Other agencies just aren’t focused on the full picture like that.

Are you working on any exciting new projects now? How will it help people?

We are always working on exciting new projects—we’re an agency that works with future thinkers!! I’m currently very excited about our new offer, “Swipe this Post,” which is where we are providing free sustainability-focuses social media posts and images! 

Let’s shift to talk about trends. At the forefront of the marketing space, what resources or tools do you use to you stay abreast of the ever-changing landscape?

My tech stack is ever-evolving but a few things have been steady over the past couple of years. Google suite tools, like analytics and search console, are very important data resources for me because they let me understand the trends on and to the website.

I also subscribe to A LOT of marketing-focused emails. I pay attention to everything from the technical side of Search Engine Journal to Later Media’s funny Instagram meme trends. I also talk with business owners and services providers around the world and listen to their experiences!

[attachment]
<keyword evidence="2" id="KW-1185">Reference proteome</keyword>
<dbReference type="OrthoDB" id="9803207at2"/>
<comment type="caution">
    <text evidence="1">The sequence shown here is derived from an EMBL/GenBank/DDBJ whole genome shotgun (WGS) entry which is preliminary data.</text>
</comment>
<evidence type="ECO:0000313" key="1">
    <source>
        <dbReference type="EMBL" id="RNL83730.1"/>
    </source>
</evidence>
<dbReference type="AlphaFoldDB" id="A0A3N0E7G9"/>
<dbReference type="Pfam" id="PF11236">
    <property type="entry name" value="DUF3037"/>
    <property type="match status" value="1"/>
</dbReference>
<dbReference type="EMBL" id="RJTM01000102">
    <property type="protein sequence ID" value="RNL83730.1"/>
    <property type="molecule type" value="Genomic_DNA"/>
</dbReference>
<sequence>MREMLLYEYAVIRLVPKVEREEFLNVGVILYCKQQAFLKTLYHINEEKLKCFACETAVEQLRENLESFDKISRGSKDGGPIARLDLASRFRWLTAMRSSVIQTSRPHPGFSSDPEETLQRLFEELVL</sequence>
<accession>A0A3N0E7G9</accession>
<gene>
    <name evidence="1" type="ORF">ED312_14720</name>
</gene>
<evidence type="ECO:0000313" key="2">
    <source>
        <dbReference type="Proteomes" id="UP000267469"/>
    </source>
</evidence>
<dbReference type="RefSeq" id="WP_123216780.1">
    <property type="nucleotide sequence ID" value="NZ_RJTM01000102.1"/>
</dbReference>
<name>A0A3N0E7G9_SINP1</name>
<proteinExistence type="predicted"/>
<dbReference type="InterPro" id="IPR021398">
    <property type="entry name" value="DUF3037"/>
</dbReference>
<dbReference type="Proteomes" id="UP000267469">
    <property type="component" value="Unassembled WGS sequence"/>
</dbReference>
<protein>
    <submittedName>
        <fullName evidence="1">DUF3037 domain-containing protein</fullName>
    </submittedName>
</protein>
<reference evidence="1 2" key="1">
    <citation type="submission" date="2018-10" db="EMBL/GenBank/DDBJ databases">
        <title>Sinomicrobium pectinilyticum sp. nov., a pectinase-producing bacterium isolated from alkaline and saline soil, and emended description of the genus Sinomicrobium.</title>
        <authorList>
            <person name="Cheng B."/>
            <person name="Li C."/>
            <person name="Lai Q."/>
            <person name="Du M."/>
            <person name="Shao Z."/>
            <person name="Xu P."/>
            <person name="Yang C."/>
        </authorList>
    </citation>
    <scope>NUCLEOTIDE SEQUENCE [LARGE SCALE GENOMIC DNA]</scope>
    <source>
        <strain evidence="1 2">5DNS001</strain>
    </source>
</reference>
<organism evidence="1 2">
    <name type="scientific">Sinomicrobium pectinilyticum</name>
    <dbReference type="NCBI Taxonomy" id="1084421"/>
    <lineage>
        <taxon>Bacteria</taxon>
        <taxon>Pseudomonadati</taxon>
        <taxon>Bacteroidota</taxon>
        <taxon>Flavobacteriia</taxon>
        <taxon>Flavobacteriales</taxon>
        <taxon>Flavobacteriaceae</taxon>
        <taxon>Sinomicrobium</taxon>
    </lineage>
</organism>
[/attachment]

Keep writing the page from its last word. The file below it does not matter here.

In your experience, is it possible to forecast upcoming trends? How does this process work? Please share a story.

Yeah, it’s possible but you have to be looking pretty consistently. I look at data on a monthly basis for most of my clients—weekly for very high volume clients—and I can see what is trending upwards, make a hypothesis about how that should change our content or strategy, and then enact that change.

For example, I saw the social media reels trend coming a mile away. Like all agencies, as soon as they were announced we started talking to clients about using reels to their advantage. But unlike a lot of agencies, I did NOT tell them to go all in on reels-only micro-content.

I saw pretty quickly that reels are designed to keep people scrolling through IG and not send traffic to pages and websites—reach & followers go up but clicks and traffic typically don’t. I advised all of our clients to post reels in addition to their other content.

By watching the trends, I figured out that we can use reels to bring in fresh audiences, but our carousel posts and static offers are doing the work to drive website traffic FROM those fresh audiences.